« first day (1101 days earlier)      last day (141 days later) » 

2:12 AM
How is everyone?
 
 
3 hours later…
ssb
5:16 AM
it's hot
and it's humid
and I don't feel fine..
 
> In addition to being a genitive, no was in OJ, and still is in NJ, an adnominal form of the copula. The genitive function of no seems to derive in pre-OJ from the function as adnominal copula, but at the OJ stage both functions of no were firmly established and fully independent. (A History of the Japanese Language, Frellesvig 2010, p.126)
 
ssb
In what way is it an adnominal form of the copula?
or rather what does that mean だっけ?
My jargon is still so rusty
 
Oh, you know how sometimes AであるB can be replaced with AのB?
 
ssb
Ohh, right
Was your reasoning for quoting that related to some discussion that I missed?
 
Various linguists trace that back to an old copula with forms like に and の and にて > で
Well, we've been sort of discussing it on and off over a period of months :-)
There's a couple older copulas, the n- one and the t- one
You'd recognize the difference from にある>なる and とある>たる, and from にして versus として
Martin call the n- one "objective" and the t- one "subjective"
It seems like に was originally a verb form, which explains why the conjunctive て was able to attach to it (as you know, て normally only attaches to verbs!)
 
ssb
5:29 AM
All this time I've been saying I'd learn more historical linguistics and classical Japanese, but..
 
So it's possible there was an older copula verb in pre-Japanese that it is a form of. I linked to a paper which suggested it was *ぬ "locative BE"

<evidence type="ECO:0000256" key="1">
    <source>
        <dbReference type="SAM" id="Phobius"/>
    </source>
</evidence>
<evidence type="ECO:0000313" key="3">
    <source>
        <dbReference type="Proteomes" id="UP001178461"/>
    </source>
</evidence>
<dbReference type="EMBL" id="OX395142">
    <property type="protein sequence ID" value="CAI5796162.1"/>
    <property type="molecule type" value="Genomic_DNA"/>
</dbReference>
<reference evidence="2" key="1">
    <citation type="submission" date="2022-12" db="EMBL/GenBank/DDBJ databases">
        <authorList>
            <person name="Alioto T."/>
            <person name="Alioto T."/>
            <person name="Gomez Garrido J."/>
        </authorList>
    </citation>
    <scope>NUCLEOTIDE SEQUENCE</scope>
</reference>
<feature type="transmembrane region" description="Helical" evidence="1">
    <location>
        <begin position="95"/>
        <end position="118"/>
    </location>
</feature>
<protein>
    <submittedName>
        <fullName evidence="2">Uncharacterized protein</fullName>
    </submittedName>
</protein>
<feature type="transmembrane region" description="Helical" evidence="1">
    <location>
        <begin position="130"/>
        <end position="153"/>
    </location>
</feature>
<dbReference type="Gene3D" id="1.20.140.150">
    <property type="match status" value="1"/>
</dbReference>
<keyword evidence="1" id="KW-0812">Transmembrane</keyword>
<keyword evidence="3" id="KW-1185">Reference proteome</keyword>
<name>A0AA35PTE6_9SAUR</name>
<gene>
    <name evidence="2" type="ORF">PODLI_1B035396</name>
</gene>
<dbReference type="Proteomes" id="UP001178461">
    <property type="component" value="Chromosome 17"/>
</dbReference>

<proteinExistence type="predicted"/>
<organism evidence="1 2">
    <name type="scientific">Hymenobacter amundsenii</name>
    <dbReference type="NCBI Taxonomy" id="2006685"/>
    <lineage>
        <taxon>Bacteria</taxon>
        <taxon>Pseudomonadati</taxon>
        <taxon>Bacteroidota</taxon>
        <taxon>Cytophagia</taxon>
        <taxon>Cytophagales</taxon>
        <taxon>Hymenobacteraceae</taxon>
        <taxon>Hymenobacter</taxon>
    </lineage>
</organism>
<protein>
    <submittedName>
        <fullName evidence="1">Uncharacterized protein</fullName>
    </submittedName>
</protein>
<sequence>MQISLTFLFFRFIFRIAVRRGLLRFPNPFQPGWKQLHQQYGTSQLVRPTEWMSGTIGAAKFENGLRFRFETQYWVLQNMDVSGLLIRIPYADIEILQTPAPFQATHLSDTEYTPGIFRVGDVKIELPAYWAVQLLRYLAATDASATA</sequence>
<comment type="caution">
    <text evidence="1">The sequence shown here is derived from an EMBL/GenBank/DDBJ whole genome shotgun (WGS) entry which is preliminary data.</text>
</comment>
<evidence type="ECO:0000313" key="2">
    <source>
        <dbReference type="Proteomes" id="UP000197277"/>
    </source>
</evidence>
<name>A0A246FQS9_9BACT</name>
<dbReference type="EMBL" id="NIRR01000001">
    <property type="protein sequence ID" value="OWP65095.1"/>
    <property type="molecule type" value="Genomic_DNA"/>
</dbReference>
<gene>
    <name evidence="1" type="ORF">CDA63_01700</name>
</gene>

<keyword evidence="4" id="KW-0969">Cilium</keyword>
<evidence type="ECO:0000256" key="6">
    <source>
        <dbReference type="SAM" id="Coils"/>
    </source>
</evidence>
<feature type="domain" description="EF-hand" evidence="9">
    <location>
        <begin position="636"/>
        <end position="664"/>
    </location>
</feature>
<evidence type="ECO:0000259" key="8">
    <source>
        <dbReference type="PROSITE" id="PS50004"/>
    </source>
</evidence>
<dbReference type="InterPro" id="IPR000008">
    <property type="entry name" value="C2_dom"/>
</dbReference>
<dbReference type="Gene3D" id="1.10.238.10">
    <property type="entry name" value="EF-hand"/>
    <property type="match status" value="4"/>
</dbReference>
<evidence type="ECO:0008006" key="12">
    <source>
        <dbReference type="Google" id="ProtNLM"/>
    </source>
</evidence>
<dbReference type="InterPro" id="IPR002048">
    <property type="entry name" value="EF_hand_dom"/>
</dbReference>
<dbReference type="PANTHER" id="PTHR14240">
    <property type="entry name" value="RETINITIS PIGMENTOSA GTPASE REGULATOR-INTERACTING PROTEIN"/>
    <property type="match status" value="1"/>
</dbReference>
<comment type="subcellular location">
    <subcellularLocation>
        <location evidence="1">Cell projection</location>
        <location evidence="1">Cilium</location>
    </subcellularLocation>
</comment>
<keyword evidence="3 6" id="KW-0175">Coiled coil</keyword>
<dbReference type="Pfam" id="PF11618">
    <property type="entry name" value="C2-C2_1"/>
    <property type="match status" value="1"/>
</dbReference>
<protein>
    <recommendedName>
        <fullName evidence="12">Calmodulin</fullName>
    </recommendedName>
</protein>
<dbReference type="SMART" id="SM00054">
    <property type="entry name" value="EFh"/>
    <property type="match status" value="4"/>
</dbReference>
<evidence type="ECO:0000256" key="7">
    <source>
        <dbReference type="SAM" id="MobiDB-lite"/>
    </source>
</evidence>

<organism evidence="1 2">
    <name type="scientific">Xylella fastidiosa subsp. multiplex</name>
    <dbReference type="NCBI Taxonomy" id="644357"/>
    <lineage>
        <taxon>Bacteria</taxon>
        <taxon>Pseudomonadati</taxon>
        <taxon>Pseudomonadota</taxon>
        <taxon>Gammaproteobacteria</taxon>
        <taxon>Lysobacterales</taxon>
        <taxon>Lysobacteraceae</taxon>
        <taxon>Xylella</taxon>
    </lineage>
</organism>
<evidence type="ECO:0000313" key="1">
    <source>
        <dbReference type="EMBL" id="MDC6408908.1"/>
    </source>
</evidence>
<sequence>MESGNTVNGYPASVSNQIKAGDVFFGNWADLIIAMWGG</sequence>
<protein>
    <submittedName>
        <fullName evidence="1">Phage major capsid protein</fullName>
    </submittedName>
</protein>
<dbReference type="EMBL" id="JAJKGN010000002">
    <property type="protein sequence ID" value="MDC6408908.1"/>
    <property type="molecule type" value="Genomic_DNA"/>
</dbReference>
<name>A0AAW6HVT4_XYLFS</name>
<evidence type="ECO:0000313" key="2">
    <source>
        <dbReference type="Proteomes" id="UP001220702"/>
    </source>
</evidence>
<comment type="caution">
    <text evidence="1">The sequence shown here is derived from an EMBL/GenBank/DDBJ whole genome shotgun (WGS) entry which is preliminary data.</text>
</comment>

ssb
I only have vague familiarity with a lot of these constructions
 
ぬ as in いぬ?
 
Probably not
I put a star next to it to indicate that it's unattested / reconstructed :-)
It may not have existed
But it doesn't seem to have a semantic relationship to いぬ・しぬ・ぬ, does it?
 
there was also that rare beast, the monosyllabic verb, 寝(ぬ).
that's related to being in one place...
 
5:32 AM
Hmm. True!
I like being able to make this all make sense in my head, fit into a bigger picture, although I'm afraid not all the conjecture I've internalized may be right :-)
 
ssb
Are we talking about the verb ending ぬ like ならぬ or?
but that's not a copula, is it
 
No, a pre-Japanese copula which had already vanished (at least in that form) by Old Japanese
 
viewing にて as a -て verb construction makes some sense
negative ぬ is different
 
Most people agree on what that て is, but it seems odd to suggest that て attaches to a particle there and almost nowhere else
 
there's also perfective ぬ
that might be related
 
5:35 AM
Especially since つ, from which て is thought to be derived, never attached to に
 
if ぬ is already locative / perfective as a kind of verb, appending つ on that would be redundant (at least for the perfective part)
 
So the reconstruction of *ぬ is an attempt to address that problem
 
missed something -- which problem?
 
Explaining how て could attach to に